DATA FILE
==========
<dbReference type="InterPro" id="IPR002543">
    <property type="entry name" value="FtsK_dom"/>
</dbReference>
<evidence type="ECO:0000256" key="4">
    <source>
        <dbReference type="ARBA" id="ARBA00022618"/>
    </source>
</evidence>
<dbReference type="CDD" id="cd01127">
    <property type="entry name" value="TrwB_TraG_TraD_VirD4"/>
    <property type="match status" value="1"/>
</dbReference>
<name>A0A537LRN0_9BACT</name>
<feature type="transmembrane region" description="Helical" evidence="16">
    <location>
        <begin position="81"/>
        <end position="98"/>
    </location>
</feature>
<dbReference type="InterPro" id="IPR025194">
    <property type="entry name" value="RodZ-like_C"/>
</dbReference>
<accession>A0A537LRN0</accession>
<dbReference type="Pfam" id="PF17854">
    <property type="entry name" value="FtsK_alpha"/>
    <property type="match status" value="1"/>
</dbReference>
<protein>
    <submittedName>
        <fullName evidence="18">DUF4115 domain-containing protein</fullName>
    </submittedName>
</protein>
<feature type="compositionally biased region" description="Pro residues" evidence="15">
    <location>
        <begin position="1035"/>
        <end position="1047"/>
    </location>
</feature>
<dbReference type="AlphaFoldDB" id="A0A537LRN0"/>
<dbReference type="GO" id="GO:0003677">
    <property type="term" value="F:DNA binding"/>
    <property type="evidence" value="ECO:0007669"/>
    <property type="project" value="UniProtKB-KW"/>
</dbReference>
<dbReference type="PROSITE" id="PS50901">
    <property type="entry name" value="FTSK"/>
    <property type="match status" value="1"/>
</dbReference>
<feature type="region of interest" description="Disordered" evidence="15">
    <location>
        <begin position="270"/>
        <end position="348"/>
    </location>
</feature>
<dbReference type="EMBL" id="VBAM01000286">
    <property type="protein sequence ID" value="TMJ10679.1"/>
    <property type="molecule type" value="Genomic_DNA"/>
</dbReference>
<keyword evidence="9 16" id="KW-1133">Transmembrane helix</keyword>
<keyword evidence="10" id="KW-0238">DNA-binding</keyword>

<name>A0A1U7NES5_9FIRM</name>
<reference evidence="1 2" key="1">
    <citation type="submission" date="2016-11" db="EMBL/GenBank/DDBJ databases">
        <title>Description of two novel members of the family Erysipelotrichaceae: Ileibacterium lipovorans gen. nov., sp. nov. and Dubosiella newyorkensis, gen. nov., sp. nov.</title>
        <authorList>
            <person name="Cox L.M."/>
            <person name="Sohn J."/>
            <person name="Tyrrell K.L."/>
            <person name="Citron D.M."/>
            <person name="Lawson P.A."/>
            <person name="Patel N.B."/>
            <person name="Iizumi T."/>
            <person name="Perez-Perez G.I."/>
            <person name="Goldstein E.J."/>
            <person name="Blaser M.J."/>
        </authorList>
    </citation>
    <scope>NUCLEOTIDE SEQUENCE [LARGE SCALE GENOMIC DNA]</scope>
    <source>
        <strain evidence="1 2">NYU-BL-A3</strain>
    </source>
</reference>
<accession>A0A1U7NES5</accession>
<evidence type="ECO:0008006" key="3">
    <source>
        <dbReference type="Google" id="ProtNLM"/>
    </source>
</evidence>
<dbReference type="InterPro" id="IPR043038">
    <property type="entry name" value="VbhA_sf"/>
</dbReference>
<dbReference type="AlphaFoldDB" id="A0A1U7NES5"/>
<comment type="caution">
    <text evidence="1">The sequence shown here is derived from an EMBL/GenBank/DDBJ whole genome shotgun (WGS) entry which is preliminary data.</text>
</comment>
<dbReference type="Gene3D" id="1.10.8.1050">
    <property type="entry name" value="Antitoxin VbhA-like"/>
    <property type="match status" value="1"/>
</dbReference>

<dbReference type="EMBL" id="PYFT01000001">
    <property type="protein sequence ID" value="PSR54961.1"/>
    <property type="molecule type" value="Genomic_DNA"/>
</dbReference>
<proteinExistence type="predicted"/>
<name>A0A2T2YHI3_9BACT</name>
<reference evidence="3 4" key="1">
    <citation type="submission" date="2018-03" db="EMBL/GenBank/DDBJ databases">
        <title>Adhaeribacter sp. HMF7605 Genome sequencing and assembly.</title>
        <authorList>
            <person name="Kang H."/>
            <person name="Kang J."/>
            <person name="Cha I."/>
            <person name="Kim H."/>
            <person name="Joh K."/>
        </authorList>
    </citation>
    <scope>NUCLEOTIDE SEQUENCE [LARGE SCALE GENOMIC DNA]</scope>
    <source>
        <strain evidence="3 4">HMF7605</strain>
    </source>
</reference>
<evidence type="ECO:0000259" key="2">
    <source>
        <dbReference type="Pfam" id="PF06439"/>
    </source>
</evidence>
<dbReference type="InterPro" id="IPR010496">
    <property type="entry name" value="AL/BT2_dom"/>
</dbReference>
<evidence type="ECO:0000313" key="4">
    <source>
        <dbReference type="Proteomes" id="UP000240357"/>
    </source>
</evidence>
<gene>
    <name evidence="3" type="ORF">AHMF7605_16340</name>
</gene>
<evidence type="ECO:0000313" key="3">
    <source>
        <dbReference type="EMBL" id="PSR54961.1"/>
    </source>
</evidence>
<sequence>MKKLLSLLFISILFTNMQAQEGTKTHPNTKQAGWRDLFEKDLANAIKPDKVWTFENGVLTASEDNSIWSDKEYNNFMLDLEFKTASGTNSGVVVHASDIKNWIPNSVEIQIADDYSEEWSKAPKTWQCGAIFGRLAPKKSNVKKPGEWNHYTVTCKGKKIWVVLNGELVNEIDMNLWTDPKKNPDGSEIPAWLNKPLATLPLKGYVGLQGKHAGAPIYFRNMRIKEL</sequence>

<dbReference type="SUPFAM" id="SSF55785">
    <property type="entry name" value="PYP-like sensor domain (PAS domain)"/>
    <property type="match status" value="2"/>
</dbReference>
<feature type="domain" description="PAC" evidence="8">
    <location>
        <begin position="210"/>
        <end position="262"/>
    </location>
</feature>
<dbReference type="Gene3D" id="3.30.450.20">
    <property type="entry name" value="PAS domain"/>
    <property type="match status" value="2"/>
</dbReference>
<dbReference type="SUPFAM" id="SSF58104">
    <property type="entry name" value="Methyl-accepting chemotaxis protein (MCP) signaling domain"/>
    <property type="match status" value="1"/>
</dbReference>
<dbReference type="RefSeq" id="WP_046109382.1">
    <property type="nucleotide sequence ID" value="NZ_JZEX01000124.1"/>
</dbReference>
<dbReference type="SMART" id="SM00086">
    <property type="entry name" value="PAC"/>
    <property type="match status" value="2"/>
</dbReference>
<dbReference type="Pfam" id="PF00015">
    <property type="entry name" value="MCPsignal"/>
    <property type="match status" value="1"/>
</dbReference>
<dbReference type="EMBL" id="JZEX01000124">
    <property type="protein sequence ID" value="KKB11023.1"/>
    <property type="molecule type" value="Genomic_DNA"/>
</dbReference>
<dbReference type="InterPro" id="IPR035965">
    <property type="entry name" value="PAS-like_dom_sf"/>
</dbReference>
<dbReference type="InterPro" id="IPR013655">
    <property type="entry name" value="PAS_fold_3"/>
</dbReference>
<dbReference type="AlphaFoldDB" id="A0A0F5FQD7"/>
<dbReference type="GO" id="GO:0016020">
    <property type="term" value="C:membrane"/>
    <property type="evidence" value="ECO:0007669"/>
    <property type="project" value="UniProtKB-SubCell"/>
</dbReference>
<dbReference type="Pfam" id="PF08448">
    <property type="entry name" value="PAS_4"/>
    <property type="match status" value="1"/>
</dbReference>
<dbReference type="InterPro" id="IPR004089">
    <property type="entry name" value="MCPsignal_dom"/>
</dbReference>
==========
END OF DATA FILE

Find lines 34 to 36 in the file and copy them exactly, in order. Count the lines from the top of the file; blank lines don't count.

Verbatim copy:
    <location>
        <begin position="1035"/>
        <end position="1047"/>